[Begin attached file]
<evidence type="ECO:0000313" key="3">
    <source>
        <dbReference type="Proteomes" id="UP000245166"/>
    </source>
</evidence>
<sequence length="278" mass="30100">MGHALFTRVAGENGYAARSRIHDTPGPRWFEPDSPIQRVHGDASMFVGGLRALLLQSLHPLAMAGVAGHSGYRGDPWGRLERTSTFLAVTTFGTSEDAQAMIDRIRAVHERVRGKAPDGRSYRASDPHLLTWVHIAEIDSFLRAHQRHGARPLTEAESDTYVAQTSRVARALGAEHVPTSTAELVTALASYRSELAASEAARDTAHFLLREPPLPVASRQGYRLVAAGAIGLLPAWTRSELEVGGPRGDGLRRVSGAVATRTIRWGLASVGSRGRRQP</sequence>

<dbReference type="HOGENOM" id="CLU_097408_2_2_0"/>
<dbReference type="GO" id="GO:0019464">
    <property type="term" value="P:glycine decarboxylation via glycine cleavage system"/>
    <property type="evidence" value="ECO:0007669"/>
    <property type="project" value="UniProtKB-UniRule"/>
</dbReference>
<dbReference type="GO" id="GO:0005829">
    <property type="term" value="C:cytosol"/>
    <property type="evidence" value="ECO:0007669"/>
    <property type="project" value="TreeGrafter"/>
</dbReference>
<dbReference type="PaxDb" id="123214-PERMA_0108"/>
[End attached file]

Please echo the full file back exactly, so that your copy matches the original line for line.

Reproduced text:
<evidence type="ECO:0000313" key="3">
    <source>
        <dbReference type="Proteomes" id="UP000245166"/>
    </source>
</evidence>
<sequence length="278" mass="30100">MGHALFTRVAGENGYAARSRIHDTPGPRWFEPDSPIQRVHGDASMFVGGLRALLLQSLHPLAMAGVAGHSGYRGDPWGRLERTSTFLAVTTFGTSEDAQAMIDRIRAVHERVRGKAPDGRSYRASDPHLLTWVHIAEIDSFLRAHQRHGARPLTEAESDTYVAQTSRVARALGAEHVPTSTAELVTALASYRSELAASEAARDTAHFLLREPPLPVASRQGYRLVAAGAIGLLPAWTRSELEVGGPRGDGLRRVSGAVATRTIRWGLASVGSRGRRQP</sequence>

<dbReference type="HOGENOM" id="CLU_097408_2_2_0"/>
<dbReference type="GO" id="GO:0019464">
    <property type="term" value="P:glycine decarboxylation via glycine cleavage system"/>
    <property type="evidence" value="ECO:0007669"/>
    <property type="project" value="UniProtKB-UniRule"/>
</dbReference>
<dbReference type="GO" id="GO:0005829">
    <property type="term" value="C:cytosol"/>
    <property type="evidence" value="ECO:0007669"/>
    <property type="project" value="TreeGrafter"/>
</dbReference>
<dbReference type="PaxDb" id="123214-PERMA_0108"/>